How Can You Benefit from Earning a Business Degree?

How Can You Benefit from Earning a Business Degree?

2 minute read

A college degree in business can be your greatest asset if you are interested in having a successful career in business. That reality is being proven time and time again. Recently “The College Advantage: Weathering the Economic Storm,” a report from the Georgetown University Center on Education and the Workforce drove the point home. “It is a tough job market for college graduates but far worse for those without a college education,” states Anthony P. Carnevale, co-author of the study. Here are some of the statistics it presents . . .

  • Four out of five jobs lost during the recession were held by employees with only a high school diploma or less.
  • Even during the recession, college-educated workers earned about twice as much as other workers with only high school diplomas.
  • Even in the darkest days of the recession, unemployment rates for college graduates never exceeded 6.3 percent. Today, only about 4.5% of all bachelor's degree holders do not have a job.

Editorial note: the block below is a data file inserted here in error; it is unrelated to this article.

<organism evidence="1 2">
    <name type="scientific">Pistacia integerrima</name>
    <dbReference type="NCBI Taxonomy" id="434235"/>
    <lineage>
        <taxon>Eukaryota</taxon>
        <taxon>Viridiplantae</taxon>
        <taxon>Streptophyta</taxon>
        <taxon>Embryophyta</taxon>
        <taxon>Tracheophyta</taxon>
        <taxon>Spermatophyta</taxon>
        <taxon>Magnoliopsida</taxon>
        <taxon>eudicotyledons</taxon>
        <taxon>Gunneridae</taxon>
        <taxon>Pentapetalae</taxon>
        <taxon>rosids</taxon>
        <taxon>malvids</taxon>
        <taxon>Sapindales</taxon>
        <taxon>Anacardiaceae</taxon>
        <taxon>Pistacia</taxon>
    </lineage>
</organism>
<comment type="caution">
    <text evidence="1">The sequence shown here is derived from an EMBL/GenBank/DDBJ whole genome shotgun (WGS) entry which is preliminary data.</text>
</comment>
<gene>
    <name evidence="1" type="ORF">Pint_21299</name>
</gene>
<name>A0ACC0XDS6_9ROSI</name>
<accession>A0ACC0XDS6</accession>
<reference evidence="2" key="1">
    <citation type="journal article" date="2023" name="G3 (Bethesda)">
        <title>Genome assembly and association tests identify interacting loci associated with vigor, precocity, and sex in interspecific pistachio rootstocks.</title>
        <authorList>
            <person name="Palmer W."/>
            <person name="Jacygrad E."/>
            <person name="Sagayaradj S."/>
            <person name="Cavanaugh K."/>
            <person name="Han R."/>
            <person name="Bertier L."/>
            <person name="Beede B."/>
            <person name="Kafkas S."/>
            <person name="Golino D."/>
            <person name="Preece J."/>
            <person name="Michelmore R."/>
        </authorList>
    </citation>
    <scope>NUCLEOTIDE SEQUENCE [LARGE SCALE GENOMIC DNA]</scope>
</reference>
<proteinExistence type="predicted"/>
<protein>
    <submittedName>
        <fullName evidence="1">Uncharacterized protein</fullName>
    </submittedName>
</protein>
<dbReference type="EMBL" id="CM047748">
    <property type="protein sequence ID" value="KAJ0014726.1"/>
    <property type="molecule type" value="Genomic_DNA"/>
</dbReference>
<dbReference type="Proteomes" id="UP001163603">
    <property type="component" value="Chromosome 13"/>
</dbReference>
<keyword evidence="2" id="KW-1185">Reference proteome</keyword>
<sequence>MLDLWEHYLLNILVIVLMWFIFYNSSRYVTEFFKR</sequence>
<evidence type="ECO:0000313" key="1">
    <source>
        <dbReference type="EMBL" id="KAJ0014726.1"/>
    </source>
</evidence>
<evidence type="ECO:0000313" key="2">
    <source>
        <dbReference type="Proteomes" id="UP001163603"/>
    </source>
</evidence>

Business Success: Facts from the U.S. Bureau of Labor Statistics The definitive 2012 Occupational Outlook Handbook, published by the U.S. Bureau of Labor Statistics, delivers some exciting news about the value of a business career. First of all, business careers rank high among the top-paying careers.  Of the 20 top-earning professions that the Handbook cites, five are in business. They are . . .

  • Chief Executives, who earned a median pay of $165,080 in 2010
  • Architectural and Engineering Managers, who earned $119,260
  • Computer and Information Systems Managers, who earned $115,780
  • Marketing Managers, who earned $112,800
  • Financial Managers, who earned $103,910

And if you are interested in being a meeting and event planner, there’s good news for you too. The Occupational Outlook Handbook predicts that your profession will be one of the fastest-growing careers through year 2010.

Good News for Entrepreneurs

If you’ve got plans to start a small business of your own, here is some encouraging news for you from the U.S. Small Business Administration. Although the rate of new business start-ups stalled at the start of the recession back in 2008, it was rebounding in 2010, with about 740,000 new businesses opening their doors. Of course, not all those new businesses will succeed. That is why you need a degree in business. The knowledge you gain will help assure that entrepreneurial start-up will thrive.  

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